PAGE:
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MaRaCluster: A Fragment Rarity Metric for Clustering Fragment Spectra in Shotgun Proteomics
KTH, School of Biotechnology (BIO), Gene Technology. KTH, Centres, Science for Life Laboratory, SciLifeLab.ORCID iD: 0000-0002-5401-5553
KTH, School of Biotechnology (BIO), Gene Technology. KTH, Centres, Science for Life Laboratory, SciLifeLab.ORCID iD: 0000-0001-5689-9797
2016 (English)In: Journal of Proteome Research, ISSN 1535-3893, E-ISSN 1535-3907, Vol. 15, no 3, 713-720 p.Article in journal (Refereed) PublishedText
Abstract [en]

Shotgun proteomics experiments generate large amounts of fragment spectra as primary data, normally with high redundancy between and within experiments. Here, we have devised a clustering technique to identify fragment spectra stemming from the same species of peptide. This is a powerful alternative method to traditional search engines for analyzing spectra, specifically useful for larger scale mass spectrometry studies. As an aid in this process, we propose a distance calculation relying on the rarity of experimental fragment peaks, following the intuition that peaks shared by only a few spectra offer more evidence than peaks shared by a large number of spectra. We used this distance calculation and a complete-linkage scheme to cluster data from a recent large-scale mass spectrometry-based study. The clusterings produced by our method have up to 40% more identified peptides for their consensus spectra compared to those produced by the previous state-of-the-art method. We see that our method would advance the construction of spectral libraries as well as serve as a tool for mining large sets of fragment spectra. The source code and Ubuntu binary packages are available at statisticalbiotechnology/maracluster (under an Apache 2.0 license).

Place, publisher, year, edition, pages
American Chemical Society (ACS), 2016. Vol. 15, no 3, 713-720 p.
Keyword [en]
Mass spectrometry, proteomics, hierarchical clustering bioinformatics, database search, spectral archives, spectral libraries
National Category
Bioinformatics (Computational Biology)
URN: urn:nbn:se:kth:diva-184544DOI: 10.1021/acs.jproteome.5b00749ISI: 000371754100005PubMedID: 26653874ScopusID: 2-s2.0-84960456163OAI: diva2:917308
Science for Life Laboratory - a national resource center for high-throughput molecular bioscience

QC 20160406

Available from: 2016-04-06 Created: 2016-04-01 Last updated: 2016-04-12Bibliographically approved
In thesis
1. Statistical and machine learning methods to analyze large-scale mass spectrometry data
Open this publication in new window or tab >>Statistical and machine learning methods to analyze large-scale mass spectrometry data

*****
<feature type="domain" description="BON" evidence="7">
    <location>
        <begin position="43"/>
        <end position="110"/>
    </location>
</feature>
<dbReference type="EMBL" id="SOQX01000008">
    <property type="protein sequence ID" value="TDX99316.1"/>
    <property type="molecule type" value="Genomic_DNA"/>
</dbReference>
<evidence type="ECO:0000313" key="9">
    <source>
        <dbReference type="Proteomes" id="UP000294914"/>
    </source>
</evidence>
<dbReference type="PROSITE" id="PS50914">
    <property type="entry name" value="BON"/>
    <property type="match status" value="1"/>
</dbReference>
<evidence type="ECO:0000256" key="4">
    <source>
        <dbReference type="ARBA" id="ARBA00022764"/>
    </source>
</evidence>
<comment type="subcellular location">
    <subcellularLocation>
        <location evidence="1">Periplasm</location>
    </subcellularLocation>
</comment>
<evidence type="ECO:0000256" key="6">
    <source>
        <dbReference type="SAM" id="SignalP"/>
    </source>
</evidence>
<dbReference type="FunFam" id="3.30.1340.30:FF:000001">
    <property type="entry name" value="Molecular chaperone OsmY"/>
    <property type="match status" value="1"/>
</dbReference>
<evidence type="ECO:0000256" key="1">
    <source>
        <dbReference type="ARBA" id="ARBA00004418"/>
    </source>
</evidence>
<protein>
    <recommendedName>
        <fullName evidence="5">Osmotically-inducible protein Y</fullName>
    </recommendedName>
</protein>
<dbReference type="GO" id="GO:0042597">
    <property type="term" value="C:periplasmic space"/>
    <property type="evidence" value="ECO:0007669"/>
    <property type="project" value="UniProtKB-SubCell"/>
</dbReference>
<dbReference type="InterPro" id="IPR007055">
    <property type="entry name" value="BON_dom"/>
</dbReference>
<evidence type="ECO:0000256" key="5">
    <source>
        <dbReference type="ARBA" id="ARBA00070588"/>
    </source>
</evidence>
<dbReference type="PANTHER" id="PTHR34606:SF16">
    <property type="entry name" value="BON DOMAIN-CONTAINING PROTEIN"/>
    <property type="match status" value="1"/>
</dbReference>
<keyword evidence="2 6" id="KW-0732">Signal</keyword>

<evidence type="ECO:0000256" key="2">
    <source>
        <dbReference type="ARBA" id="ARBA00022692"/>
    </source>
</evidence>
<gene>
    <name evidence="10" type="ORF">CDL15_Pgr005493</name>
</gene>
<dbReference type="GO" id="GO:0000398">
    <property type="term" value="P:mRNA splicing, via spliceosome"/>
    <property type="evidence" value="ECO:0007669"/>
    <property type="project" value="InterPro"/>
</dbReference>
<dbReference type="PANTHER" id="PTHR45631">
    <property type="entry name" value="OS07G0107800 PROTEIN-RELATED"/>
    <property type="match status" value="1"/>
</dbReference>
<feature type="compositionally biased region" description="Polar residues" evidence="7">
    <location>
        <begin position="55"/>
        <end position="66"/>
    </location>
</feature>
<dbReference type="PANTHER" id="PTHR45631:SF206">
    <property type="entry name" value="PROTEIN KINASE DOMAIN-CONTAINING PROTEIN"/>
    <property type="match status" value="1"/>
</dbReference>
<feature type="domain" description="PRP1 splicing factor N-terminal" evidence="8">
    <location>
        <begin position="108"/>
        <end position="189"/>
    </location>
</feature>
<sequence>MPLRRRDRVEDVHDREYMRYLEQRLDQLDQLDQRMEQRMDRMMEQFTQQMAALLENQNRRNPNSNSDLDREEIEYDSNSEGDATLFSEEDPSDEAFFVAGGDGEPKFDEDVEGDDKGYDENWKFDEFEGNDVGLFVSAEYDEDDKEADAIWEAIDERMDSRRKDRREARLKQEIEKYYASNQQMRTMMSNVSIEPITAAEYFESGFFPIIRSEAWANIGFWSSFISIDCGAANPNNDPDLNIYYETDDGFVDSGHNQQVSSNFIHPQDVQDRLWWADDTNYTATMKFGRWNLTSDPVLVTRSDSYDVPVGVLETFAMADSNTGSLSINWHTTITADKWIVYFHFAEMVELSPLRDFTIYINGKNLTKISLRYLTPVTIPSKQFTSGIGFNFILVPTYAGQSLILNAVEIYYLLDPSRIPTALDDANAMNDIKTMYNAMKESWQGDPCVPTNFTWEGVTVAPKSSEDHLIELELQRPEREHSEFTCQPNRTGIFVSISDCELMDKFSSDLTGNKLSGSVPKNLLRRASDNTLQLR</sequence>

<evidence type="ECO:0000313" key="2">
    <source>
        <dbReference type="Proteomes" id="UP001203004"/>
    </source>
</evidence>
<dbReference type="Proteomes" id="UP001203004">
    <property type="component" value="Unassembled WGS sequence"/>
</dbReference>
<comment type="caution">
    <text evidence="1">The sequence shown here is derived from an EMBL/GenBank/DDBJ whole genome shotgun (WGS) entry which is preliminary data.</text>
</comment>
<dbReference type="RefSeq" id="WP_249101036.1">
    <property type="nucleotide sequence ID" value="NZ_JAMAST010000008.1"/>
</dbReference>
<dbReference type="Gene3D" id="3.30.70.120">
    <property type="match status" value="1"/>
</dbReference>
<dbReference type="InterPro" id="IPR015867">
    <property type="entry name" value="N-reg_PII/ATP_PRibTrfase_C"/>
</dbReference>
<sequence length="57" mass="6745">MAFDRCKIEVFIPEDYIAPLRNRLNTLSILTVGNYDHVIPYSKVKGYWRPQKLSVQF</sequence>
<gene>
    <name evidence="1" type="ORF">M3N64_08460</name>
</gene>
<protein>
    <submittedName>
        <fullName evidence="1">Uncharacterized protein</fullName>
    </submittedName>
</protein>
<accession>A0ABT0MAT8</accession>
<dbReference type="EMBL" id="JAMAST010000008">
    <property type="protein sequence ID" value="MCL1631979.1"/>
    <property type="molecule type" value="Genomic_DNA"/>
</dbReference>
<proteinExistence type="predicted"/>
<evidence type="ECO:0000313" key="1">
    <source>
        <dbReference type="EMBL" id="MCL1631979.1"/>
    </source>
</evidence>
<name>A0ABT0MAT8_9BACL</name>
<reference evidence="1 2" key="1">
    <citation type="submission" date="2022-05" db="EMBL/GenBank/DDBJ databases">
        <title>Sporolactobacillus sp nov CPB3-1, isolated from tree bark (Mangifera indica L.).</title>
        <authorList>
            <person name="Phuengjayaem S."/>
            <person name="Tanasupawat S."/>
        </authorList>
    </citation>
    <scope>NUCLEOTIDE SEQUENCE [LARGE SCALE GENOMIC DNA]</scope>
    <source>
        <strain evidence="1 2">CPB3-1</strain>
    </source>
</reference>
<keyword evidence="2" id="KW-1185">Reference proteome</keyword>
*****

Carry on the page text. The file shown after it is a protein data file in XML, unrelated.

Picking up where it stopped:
2016 (English)Licentiate thesis, comprehensive summary (Other academic)
Abstract [en]

As in many other fields, biology is faced with enormous amounts ofdata that contains valuable information that is yet to be extracted. The field of proteomics, the study of proteins, has the luxury of having large repositories containing data from tandem mass-spectrometry experiments, readily accessible for everyone who is interested. At the same time, there is still a lot to discover about proteins as the main actors in cell processes and cell signaling.

In this thesis, we explore several methods to extract more information from the available data using methods from statistics and machine learning. In particular, we introduce MaRaCluster, a new method for clustering mass spectra on large-scale datasets. This method uses statistical methods to assess similarity between mass spectra, followed by the conservative complete-linkage clustering algorithm.The combination of these two resulted in up to 40% more peptide identifications on its consensus spectra compared to the state of the art method.

Second, we attempt to clarify and promote protein-level false discovery rates (FDRs). Frequently, studies fail to report protein-level FDRs even though the proteins are actually the entities of interest. We provided a framework in which to discuss protein-level FDRs in a systematic manner to open up the discussion and take away potential hesitance. We also benchmarked some scalable protein inference methods and included the best one in the Percolator package. Furthermore, we added functionality to the Percolator package to accommodate the analysis of studies in which many runs are aggregated. This reduced the run time for a recent study regarding a draft human proteome from almost a full day to just 10 minutes on a commodity computer, resulting in a list of proteins together with their corresponding protein-level FDRs.

Place, publisher, year, edition, pages
Stockholm: KTH Royal Institute of Technology, 2016. vi, 44 p.
TRITA-BIO-Report, ISSN 1654-2312 ; 2016:3
mass spectrometry - LC-MS/MS, statistical analysis, data processing and analysis, protein inference, large-scale studies, simulation
National Category
Bioinformatics and Systems Biology
Research subject
urn:nbn:se:kth:diva-185149 (URN)978-91-7595-933-7 (ISBN)
2016-05-03, Pascal, våning 6 i Gamma-huset, Science for Life Laboratory, Tomtebodavägen 23, Solna, 13:00 (English)

QC 20160412

Available from: 2016-04-12 Created: 2016-04-11 Last updated: 2016-04-12Bibliographically approved

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